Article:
Inside Quantum Technology

Quantum News Briefs: January 15, 2024: Chinese scientists bring quantum tech into e-commerce applications; The International Electrotechnical Commission (IEC) and the International Organization for Standardization (ISO) today announced the establishment of a joint technical committee on quantum technologies; Quantum mechanics uncovers hidden patterns in the stock market; and MORE!

Quantum News Briefs looks at news in the quantum industry.

Quantum News Briefs is a news series that looks at news in the quantum computing industry.

Quantum News Briefs: January 15, 2024: 

Chinese scientists bring quantum tech into e-commerce applications

In a significant advancement in quantum technology and e-commerce, Chinese scientists from Nanjing University and Renmin University of China have developed a novel e-commerce strategy. This strategy, detailed in a recent publication in Science Advances, leverages a new quantum digital signature (QDS) to enable the world’s first five-user online trading system. This QDS approach combines quantum secret sharing with one-time universal hashing, enhancing transaction integrity, authenticity, and non-repudiation. Classical encryption algorithms, currently protecting e-commerce messages, are prone to hacking by advanced quantum computing, posing risks such as identity theft and payment fraud. This quantum network circumvents such vulnerabilities and eliminates needing a pre-identified trusted third party, ensuring fast and accurate contract signing and payments. Associate Professor Yin Hualei from Renmin University highlights this development as a significant contribution to e-commerce in the quantum era, offering a practical and efficient solution with superior security.

We’ll be covering this paper in our Friday post for the IQT “Journal Club,” stay tuned! 

The International Electrotechnical Commission (IEC) and the International Organization for Standardization (ISO) today announced the establishment of a joint technical committee on quantum technologies

The International Organization for Standardization (ISO) and the International Electrotechnical Commission (IEC) have launched a joint technical committee to develop international standards for quantum technologies, recognizing their potential to revolutionize various sectors, including IT, communications, healthcare, and more. This initiative, chaired by South Korea with the British Standards Institution (BSI) holding the secretariat, aims to unify diverse quantum efforts through a shared language and standards. These standards are crucial for driving progress, ensuring reliability, and making quantum advancements globally accessible and interoperable. Sergio Mujica, ISO Secretary-General, emphasizes the role of standards in catalyzing the quantum revolution. At the same time, IEC Secretary-General Philippe Metzger highlights the need for a coordinated international approach to maximize impact and coherence in the market.

Emerging field of quantum computing advances at Mississippi State University through $500K Department of Energy grant

A Mississippi State University (MSU) research team led by Professor Gautam Rupak has received a $550,000 grant from the U.S. Department of Energy to study quantum computing. This project, part of MSU’s Quantum Task Force’s 2020 goal, aims to train students in quantum computing and quantum information science. Alongside co-PIs Professors Mark A. Novotny and Yaroslav Koshka, the team focuses on the “Three-body Interactions on a Quantum Computer” project. Their research will explore using quantum mechanics to solve complex problems more efficiently than classical computers, which could significantly advance our understanding of molecular structures and atomic interactions. The team’s collaboration with experts in nuclear physics, NISQ computers, and machine learning will contribute to developing algorithms for current quantum computers. A key aspect of their research is studying three-body nuclear forces and the “binding energy of the triton,” potentially impacting future research in nuclear structure, reactions, and drug and chemical research applications.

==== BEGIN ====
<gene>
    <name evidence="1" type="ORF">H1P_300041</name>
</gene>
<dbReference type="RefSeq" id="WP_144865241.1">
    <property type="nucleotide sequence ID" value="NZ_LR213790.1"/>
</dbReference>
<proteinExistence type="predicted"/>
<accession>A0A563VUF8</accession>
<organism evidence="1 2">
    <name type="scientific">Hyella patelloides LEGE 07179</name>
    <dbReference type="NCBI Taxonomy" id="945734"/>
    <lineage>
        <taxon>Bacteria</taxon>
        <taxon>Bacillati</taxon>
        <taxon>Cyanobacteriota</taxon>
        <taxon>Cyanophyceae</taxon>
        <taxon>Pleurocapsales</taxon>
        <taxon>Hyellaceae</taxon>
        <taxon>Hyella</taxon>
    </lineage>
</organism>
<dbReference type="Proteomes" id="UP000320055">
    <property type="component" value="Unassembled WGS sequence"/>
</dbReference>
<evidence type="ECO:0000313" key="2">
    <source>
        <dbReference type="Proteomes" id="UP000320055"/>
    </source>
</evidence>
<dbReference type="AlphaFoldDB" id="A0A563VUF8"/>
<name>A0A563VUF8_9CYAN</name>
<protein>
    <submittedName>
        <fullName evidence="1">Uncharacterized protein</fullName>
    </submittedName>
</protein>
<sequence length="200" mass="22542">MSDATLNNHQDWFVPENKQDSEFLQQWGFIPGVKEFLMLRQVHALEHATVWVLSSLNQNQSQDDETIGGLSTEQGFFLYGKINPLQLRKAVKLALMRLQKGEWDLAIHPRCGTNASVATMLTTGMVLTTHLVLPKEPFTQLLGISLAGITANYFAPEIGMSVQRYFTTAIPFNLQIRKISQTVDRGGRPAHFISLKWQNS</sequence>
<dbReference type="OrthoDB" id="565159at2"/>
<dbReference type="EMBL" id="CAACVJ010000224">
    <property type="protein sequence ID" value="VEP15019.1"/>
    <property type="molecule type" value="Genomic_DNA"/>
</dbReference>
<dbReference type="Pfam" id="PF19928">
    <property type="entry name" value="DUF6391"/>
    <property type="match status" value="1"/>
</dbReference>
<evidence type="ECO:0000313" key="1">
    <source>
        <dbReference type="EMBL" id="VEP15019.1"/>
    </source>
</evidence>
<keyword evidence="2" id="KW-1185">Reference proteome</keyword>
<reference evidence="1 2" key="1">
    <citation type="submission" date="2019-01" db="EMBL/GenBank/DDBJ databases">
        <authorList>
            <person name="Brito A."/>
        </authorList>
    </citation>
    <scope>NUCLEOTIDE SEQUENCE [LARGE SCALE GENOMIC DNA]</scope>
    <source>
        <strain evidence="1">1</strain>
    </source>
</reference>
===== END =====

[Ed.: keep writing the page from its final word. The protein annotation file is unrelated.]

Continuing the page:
In Other News: SiliconRepublic article: “Scientists in Japan claim quantum coherence breakthrough”

A research team in Japan, led by Prof Nobuhiro Yanai of Kyushu University, has made a significant breakthrough in quantum computing by achieving quantum coherence at room temperature, a feat previously considered elusive in scientific research, highlights a recent SiliconRepublic article. Their study, published in Science Advances, demonstrates the quantum coherence of a “quintet state with four electron spins” in molecular systems at ambient temperature. Quantum coherence, essential for the function of quantum computers, allows a quantum system to maintain a stable state over time. The team utilized chromophores within a metal-organic framework (MOF) to control electron spins through singlet fission, enabling the achievement of quantum coherence at room temperature, which traditionally required liquid nitrogen-level temperatures. Despite the brief coherence duration (only nanoseconds), this advancement opens new possibilities for room-temperature quantum computing. It could lead to the development of materials capable of generating multiple qubits at such temperatures. Prof Yanai envisions this breakthrough leading to molecular quantum computing and quantum sensing applications, building on recent global advancements in quantum information processing and quantum superchemistry.